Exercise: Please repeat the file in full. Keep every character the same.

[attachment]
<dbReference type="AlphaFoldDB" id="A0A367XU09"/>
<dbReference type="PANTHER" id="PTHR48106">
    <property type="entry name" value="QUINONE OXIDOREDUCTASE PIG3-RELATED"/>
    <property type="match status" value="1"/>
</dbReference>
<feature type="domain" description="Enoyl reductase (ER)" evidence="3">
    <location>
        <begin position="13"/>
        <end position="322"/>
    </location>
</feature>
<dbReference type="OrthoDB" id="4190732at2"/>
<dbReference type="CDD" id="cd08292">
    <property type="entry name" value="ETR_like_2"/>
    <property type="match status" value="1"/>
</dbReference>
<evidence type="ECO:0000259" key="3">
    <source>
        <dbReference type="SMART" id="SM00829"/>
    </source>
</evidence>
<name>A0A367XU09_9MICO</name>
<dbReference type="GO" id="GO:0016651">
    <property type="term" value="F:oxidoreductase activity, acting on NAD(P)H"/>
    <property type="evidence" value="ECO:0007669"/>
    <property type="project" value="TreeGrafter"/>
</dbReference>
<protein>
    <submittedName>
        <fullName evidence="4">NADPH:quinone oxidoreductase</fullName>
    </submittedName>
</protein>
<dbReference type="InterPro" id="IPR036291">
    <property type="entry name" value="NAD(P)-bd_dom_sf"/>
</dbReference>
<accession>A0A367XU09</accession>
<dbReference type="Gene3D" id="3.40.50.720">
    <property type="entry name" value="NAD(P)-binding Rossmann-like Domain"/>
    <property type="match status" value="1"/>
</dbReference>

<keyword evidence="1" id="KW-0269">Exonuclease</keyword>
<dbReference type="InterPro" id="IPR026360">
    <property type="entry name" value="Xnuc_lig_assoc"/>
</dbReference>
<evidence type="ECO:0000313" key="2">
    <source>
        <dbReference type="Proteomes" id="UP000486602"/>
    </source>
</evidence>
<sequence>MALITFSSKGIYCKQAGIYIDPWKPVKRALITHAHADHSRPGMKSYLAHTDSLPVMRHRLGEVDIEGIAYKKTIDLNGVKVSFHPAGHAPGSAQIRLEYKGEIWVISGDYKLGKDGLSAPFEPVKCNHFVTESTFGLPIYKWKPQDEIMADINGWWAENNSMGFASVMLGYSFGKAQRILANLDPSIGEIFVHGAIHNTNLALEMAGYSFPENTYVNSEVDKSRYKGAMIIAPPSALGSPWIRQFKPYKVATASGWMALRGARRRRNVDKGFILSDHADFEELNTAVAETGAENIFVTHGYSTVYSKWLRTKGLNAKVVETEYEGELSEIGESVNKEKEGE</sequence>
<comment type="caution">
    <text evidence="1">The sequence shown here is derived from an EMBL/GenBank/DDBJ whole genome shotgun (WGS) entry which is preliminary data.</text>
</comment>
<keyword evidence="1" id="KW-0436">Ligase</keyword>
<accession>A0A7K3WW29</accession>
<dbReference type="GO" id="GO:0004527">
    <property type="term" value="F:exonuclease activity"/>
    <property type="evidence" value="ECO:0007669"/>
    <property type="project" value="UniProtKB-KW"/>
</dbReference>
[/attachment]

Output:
<dbReference type="AlphaFoldDB" id="A0A367XU09"/>
<dbReference type="PANTHER" id="PTHR48106">
    <property type="entry name" value="QUINONE OXIDOREDUCTASE PIG3-RELATED"/>
    <property type="match status" value="1"/>
</dbReference>
<feature type="domain" description="Enoyl reductase (ER)" evidence="3">
    <location>
        <begin position="13"/>
        <end position="322"/>
    </location>
</feature>
<dbReference type="OrthoDB" id="4190732at2"/>
<dbReference type="CDD" id="cd08292">
    <property type="entry name" value="ETR_like_2"/>
    <property type="match status" value="1"/>
</dbReference>
<evidence type="ECO:0000259" key="3">
    <source>
        <dbReference type="SMART" id="SM00829"/>
    </source>
</evidence>
<name>A0A367XU09_9MICO</name>
<dbReference type="GO" id="GO:0016651">
    <property type="term" value="F:oxidoreductase activity, acting on NAD(P)H"/>
    <property type="evidence" value="ECO:0007669"/>
    <property type="project" value="TreeGrafter"/>
</dbReference>
<protein>
    <submittedName>
        <fullName evidence="4">NADPH:quinone oxidoreductase</fullName>
    </submittedName>
</protein>
<dbReference type="InterPro" id="IPR036291">
    <property type="entry name" value="NAD(P)-bd_dom_sf"/>
</dbReference>
<accession>A0A367XU09</accession>
<dbReference type="Gene3D" id="3.40.50.720">
    <property type="entry name" value="NAD(P)-binding Rossmann-like Domain"/>
    <property type="match status" value="1"/>
</dbReference>

<keyword evidence="1" id="KW-0269">Exonuclease</keyword>
<dbReference type="InterPro" id="IPR026360">
    <property type="entry name" value="Xnuc_lig_assoc"/>
</dbReference>
<evidence type="ECO:0000313" key="2">
    <source>
        <dbReference type="Proteomes" id="UP000486602"/>
    </source>
</evidence>
<sequence>MALITFSSKGIYCKQAGIYIDPWKPVKRALITHAHADHSRPGMKSYLAHTDSLPVMRHRLGEVDIEGIAYKKTIDLNGVKVSFHPAGHAPGSAQIRLEYKGEIWVISGDYKLGKDGLSAPFEPVKCNHFVTESTFGLPIYKWKPQDEIMADINGWWAENNSMGFASVMLGYSFGKAQRILANLDPSIGEIFVHGAIHNTNLALEMAGYSFPENTYVNSEVDKSRYKGAMIIAPPSALGSPWIRQFKPYKVATASGWMALRGARRRRNVDKGFILSDHADFEELNTAVAETGAENIFVTHGYSTVYSKWLRTKGLNAKVVETEYEGELSEIGESVNKEKEGE</sequence>
<comment type="caution">
    <text evidence="1">The sequence shown here is derived from an EMBL/GenBank/DDBJ whole genome shotgun (WGS) entry which is preliminary data.</text>
</comment>
<keyword evidence="1" id="KW-0436">Ligase</keyword>
<accession>A0A7K3WW29</accession>
<dbReference type="GO" id="GO:0004527">
    <property type="term" value="F:exonuclease activity"/>
    <property type="evidence" value="ECO:0007669"/>
    <property type="project" value="UniProtKB-KW"/>
</dbReference>